ENGS 89/90 Reports

Project Advisor

Stephen Doig

Instructor

Solomon Diamond and Rafe Steinhauer

Document Type

Report

Publication Date

2021

Abstract

Problem Statement and Significance: In 2018, Professor Vicki May began a project to construct a living space in the form of a tiny house for Dartmouth’s Organic Farm. Her aim was to create an experiential learning opportunity for her students, and she received a $45,000 grant from the Dartmouth Center for the Advancement of Learning (DCAL) to complete the project. However, due to permitting problems, this original plan was unable to come to fruition. Since then, iterations on how to complete the project and uses for the structure have been discussed, with the most recent application coming forth in spring 2020 as a tiny research station (TRS) for researchers on the Second College Grant (SCG). However, the project was again interrupted in March 2020 by the COVID-19 pandemic. Stay-at-home orders and a halt on non-essential work left the project unfinished. Construction of an 8 ft x 20 ft building shell was completed, however, $18,000 remained to finish the project with an open-ended, flexible application for the structure.

Value Proposition: Researchers at the SCG lack a dedicated research space. Their current combined research and living space, a building called the Town Office, is crowded and inefficient when the usual 3-10 of them are working there during the summer months. The tiny research station will provide a dedicated lab space to the researchers entirely separate from their living space. It is designed to specifically accommodate their sampling processes and allow more efficient and comfortable work. Additionally, the mobility of the station will give them the opportunity to work in locations where they are conducting field research, which will be particularly useful when they are dealing with time-sensitive samples.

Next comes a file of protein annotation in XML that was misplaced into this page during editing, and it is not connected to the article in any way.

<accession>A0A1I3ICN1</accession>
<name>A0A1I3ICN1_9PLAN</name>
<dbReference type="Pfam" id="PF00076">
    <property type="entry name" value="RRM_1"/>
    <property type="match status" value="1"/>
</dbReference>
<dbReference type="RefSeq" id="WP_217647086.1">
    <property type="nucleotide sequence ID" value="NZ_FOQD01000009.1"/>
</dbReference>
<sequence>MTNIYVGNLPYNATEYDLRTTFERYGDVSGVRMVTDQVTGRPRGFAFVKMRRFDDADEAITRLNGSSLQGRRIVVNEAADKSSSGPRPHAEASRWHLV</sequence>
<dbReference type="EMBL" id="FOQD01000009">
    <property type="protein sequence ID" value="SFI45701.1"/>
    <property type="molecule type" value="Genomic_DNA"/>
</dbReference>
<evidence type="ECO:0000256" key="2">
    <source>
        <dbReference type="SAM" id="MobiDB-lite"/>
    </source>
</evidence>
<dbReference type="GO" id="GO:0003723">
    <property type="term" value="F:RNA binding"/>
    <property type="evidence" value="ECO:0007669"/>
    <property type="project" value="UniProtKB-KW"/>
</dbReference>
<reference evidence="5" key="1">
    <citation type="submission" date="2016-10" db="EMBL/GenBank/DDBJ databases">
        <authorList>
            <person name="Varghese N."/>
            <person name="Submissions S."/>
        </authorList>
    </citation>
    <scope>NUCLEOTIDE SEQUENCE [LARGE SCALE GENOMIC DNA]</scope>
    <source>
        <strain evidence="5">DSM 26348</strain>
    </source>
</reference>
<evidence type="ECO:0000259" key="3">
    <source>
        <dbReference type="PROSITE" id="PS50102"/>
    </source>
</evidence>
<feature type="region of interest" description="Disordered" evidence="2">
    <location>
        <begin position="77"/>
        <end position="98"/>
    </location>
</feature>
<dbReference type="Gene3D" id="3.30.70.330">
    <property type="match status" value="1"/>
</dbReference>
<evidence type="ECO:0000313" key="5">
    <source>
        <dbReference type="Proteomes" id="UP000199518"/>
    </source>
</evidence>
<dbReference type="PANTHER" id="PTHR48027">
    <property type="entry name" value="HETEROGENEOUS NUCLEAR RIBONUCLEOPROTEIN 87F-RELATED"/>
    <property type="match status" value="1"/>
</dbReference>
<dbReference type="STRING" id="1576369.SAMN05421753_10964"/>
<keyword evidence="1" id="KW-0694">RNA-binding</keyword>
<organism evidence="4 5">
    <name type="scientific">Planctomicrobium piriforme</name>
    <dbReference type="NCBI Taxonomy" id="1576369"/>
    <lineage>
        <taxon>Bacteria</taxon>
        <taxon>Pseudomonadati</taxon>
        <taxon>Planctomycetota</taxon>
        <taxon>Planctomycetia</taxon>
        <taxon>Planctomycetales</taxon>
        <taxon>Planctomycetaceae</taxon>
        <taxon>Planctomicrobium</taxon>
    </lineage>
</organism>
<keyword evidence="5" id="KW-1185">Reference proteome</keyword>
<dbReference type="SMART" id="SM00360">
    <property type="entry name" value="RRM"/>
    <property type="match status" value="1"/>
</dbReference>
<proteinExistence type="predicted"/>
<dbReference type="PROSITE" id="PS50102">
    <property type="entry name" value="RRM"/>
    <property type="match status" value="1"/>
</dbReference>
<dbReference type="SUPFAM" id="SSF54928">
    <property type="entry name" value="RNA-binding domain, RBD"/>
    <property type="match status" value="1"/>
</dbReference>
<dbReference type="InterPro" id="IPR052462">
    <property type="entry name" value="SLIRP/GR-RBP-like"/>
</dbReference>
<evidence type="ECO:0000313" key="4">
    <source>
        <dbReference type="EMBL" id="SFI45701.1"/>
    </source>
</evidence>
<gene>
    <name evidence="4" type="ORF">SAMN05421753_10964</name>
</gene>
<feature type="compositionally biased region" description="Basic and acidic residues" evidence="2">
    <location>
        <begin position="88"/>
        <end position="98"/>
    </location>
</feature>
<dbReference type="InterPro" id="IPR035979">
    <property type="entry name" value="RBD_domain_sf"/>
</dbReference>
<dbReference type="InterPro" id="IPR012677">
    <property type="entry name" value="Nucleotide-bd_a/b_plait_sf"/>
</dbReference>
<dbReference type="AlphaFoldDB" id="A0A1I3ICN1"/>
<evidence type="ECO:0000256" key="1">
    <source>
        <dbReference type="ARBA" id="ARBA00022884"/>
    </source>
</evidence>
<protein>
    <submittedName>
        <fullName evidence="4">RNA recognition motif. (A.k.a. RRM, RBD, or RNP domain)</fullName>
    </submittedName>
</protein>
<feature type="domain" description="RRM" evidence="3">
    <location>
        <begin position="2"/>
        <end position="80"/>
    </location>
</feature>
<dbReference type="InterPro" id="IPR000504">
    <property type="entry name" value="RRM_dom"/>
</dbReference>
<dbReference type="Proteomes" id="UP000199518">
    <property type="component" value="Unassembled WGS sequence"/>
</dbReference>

The DCAL grant funding this project was intended to provide an experiential learning opportunity to those involved in the design and construction of the tiny house. To further this goal beyond ourselves, we have designed the station to operate as a living lab: a space where students can learn about modeling, prototyping, and refining solutions in the context of a space that is in active use. We are sharing the knowledge we have gained from completing the project in an educational, easily-accessible format on our own project website, something that is rare for the green building industry. We also designed the building in such a way as to facilitate future hands-on learning and engagement. The documentation of our design, analysis, and construction experiences will provide a foundation for future student projects related to buildings, energy analysis, and sustainable design. While Dartmouth students have been involved in large-scale construction and sustainable design projects before, this is the first occupied building designed and constructed by students, and the first of its kind (that we know of) that will continue to evolve as future students take advantage of its experimental and adaptable nature.

In order to optimize use of the station, it will be located in Hanover during the winter months when the researchers have no use for it. This relocation allows students to easily access, study, and alter the station, supporting our living lab goals. The building conditions and energy use and production will be monitored, with the option to easily add monitors in the future. Although data for energy use within buildings is already available for analysis, our tiny research station is unique in its potential for experimentation. Students and professors will have the opportunity to physically alter the building and to see how these alterations may impact energy efficiency and use, as well as have the ability to add monitors, try different heating systems and scenarios, and to test different use cases. The building will evolve with students' and professors' interests while being managed and maintained by Tim McNamara of FO&M.

Deliverables: The deliverables for this project are broken up into three sections: the building, the website, and the handoff plan. For finishing construction of the building, we prioritized innovation in sustainable design and building, while also creating a space that fits the needs of the ecologists and lends itself to future building and educational opportunities at Dartmouth. The website presents a well-documented and informative account of all the design and construction of the station up to this point, with the ability to display monitoring data once it becomes available through the station’s use. It also became apparent as the project progressed that due to delays in construction caused by COVID-19 safety measures, we needed a handoff plan to ensure the completion of our goals and continuation of the project.

Level of Access

Restricted: Campus/Dartmouth Community Only Access

Restricted

Available to Dartmouth community via local IP address.

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